India, Iran close to finalising long-term agreement on Chabahar port
The move for an India-Iran long-term agreement on Chabahar port comes at a time when China has been showing growing interest in investments in ports and other coastal infrastructure in Iran
India and Iran are close to striking a long-term agreement for operations at the strategic Chabahar port, with the matter held up only by differences on a clause related to arbitration, people familiar with the matter said.
The long-term agreement, valid for a period of 10 years and to be extended automatically, is meant to replace an initial pact which covered India’s operations at Shahid Beheshti terminal in Chabahar port and has been renewed on an annual basis.
The move comes at a time when China has been showing growing interest in investments in ports and other coastal infrastructure in Iran, and the Iranian side has been pressing New Delhi to step up development of Shahid Beheshti terminal, which is operated by state-run India Ports Global Limited (IPGL).
The long-term agreement figured in discussions during shipping and waterways minister Sarbananda Sonowal’s visit to Iran last month, especially his meeting with Iran’s urban development minister Rostam Ghasemi.
The issue holding up the long-term agreement is not major and relates only to jurisdiction for arbitration of differences on any matters, the people said. Under Iran’s Constitution, such arbitration cannot be referred to foreign courts, and a proposal under the agreement would require a constitutional amendment, which would be difficult, they pointed out.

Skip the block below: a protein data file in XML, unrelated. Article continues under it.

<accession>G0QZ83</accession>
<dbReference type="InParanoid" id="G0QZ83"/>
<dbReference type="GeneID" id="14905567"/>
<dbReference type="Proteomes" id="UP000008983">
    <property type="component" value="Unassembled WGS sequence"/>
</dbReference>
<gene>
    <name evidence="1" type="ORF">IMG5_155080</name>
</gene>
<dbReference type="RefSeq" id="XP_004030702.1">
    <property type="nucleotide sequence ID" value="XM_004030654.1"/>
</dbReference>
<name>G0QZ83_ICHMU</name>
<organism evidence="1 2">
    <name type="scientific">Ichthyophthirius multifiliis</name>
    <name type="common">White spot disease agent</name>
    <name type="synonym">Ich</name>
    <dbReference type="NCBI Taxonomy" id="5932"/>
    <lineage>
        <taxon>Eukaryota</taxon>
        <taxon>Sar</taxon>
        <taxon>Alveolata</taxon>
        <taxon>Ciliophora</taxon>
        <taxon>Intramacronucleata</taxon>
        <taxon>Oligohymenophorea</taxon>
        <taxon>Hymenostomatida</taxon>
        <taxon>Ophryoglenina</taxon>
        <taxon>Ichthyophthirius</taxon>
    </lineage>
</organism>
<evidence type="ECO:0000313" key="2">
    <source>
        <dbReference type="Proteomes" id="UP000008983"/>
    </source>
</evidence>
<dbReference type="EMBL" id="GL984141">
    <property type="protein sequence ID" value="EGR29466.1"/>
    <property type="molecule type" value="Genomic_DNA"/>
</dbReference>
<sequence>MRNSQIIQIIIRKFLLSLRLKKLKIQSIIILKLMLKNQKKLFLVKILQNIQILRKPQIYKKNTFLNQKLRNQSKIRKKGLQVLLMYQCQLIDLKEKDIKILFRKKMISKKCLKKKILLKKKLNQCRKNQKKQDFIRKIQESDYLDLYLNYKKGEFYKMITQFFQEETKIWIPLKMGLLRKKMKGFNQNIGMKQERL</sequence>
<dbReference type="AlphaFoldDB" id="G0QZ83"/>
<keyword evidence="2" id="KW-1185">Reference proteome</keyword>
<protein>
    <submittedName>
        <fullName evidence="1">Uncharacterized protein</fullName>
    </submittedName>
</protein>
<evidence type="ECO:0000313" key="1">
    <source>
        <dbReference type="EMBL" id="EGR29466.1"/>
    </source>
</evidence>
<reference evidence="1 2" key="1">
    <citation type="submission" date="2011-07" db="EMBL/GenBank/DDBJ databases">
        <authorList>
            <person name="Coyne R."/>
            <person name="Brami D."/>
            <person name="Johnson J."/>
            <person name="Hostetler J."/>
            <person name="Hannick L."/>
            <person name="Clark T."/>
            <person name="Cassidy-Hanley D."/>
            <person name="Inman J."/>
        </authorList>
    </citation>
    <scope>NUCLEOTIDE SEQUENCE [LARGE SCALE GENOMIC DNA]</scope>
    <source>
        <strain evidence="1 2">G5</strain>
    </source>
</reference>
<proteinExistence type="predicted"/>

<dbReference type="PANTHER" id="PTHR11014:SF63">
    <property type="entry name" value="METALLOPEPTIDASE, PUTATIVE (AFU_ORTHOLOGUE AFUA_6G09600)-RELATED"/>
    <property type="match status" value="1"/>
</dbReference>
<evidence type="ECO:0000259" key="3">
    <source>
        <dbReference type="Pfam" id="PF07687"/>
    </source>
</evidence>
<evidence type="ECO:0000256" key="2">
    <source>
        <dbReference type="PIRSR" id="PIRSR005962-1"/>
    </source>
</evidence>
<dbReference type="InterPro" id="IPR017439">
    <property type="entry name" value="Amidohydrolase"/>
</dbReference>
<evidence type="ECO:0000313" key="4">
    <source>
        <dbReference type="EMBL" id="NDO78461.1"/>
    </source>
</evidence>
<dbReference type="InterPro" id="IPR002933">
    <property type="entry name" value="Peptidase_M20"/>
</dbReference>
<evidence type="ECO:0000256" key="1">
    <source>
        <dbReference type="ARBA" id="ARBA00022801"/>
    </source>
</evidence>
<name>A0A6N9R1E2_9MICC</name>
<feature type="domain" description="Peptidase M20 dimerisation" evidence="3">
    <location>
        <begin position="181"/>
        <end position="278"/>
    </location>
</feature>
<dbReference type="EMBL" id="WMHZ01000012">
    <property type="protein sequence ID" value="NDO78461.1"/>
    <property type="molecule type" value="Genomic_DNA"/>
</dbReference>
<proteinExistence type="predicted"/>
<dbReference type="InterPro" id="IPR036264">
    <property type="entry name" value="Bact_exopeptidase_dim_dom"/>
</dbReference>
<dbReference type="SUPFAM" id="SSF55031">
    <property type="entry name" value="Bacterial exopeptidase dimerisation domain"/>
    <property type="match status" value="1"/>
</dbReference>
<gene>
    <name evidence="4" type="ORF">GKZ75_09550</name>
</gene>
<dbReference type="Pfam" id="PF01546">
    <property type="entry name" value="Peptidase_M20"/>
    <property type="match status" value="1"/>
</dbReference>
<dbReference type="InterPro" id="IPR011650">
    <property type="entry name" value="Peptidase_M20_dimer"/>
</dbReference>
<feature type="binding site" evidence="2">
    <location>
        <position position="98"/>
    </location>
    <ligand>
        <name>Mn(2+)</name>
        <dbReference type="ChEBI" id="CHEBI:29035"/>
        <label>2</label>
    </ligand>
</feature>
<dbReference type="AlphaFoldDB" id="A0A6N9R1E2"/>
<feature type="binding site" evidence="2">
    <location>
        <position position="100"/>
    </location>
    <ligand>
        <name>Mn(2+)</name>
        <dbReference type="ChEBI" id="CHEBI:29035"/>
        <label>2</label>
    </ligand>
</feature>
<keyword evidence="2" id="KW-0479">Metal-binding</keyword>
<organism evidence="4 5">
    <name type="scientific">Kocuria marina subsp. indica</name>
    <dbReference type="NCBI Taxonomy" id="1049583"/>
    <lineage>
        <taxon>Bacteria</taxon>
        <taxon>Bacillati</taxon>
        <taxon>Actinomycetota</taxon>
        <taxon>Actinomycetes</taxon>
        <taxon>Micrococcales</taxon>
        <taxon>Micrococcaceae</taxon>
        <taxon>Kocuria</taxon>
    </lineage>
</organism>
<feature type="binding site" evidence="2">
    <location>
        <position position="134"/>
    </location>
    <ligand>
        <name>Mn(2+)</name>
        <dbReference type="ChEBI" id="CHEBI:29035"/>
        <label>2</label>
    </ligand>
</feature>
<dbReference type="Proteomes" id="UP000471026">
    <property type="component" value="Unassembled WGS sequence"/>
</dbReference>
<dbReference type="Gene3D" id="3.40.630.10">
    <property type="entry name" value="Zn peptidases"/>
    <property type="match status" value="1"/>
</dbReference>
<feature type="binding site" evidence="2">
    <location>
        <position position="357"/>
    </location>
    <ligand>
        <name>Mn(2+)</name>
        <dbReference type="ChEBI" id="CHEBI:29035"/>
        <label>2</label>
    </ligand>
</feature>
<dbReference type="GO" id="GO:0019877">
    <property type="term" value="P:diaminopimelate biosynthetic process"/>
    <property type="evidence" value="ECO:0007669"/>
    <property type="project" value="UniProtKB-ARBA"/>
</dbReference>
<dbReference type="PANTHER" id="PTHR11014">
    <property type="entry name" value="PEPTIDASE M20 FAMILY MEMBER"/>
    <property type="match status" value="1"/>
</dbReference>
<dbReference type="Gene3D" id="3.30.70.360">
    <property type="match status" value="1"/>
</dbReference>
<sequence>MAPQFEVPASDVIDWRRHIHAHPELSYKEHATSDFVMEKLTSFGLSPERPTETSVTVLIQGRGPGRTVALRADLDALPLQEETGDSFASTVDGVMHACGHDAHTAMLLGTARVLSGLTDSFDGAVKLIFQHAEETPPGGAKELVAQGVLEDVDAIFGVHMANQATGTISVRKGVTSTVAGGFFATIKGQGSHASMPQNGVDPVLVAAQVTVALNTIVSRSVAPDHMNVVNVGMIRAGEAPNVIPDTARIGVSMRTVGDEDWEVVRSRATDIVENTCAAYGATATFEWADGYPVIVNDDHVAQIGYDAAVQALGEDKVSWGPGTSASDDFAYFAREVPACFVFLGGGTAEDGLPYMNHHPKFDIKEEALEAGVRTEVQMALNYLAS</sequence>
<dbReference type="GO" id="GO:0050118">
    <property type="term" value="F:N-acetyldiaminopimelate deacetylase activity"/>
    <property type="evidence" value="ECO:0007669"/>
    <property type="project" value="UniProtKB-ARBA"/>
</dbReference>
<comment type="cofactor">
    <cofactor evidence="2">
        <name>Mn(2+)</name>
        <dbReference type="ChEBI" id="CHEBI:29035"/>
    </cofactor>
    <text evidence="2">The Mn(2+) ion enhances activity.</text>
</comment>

Both sides, however, are hopeful of the speedy resolution of this matter as legal and technical experts are working on it, the people said.
At the same time, the Iranian side has been pushing India to speed up development of its operations at Chabahar port, including the completion of the 700-km Chabahar-Zahedan railway line.
Less than 200km of this crucial rail link remain to be completed and in the face of hesitation to deal with a construction company with links to the US-sanctioned Islamic Revolutionary Guard Corps, Tehran has suggested a contract can be finalised by the Indian side with some other body, the people said.
Since IPGL began operations at Shahid Beheshti terminal in late 2018, it has handled more than 4.8 million tonnes of bulk cargo, including trans-shipments from Australia, Bangladesh, Brazil, Germany, Russia and the UAE, and experts said this figure could be significantly enhanced if the port is linked to the rail network.
India took up the development of Shahid Beheshti terminal under a tripartite agreement on Chahbahar signed with Iran and Afghanistan in May 2016. Afghanistan is effectively no longer part of the arrangements since the takeover of the country by the Taliban last year, though the port has benefited from a US waiver on sanctions imposed on Iran.
India pledged it would invest $85 million in the terminal and has so far supplied cranes and other equipment worth some $24 million. The people pointed out there is a need to expedite the supply of more equipment such as heavy gantry cranes for transferring cargo from ships to land.
During Sonowal’s visit, the two countries decided to form a joint technical committee for the smooth functioning of the port. India remains “fully committed to develop the Chabahar port to realise the vision” outlined during Prime Minister Narendra Modi’s visit to Iran in 2016, Sonowal said at the time.
India is set to organise a meeting of a joint working group on Chabahar with Central Asian states in October to promote the use of the port, the people said. Steps are also being taken to integrate the port with the International North-South Transport Corridor (INSTC).
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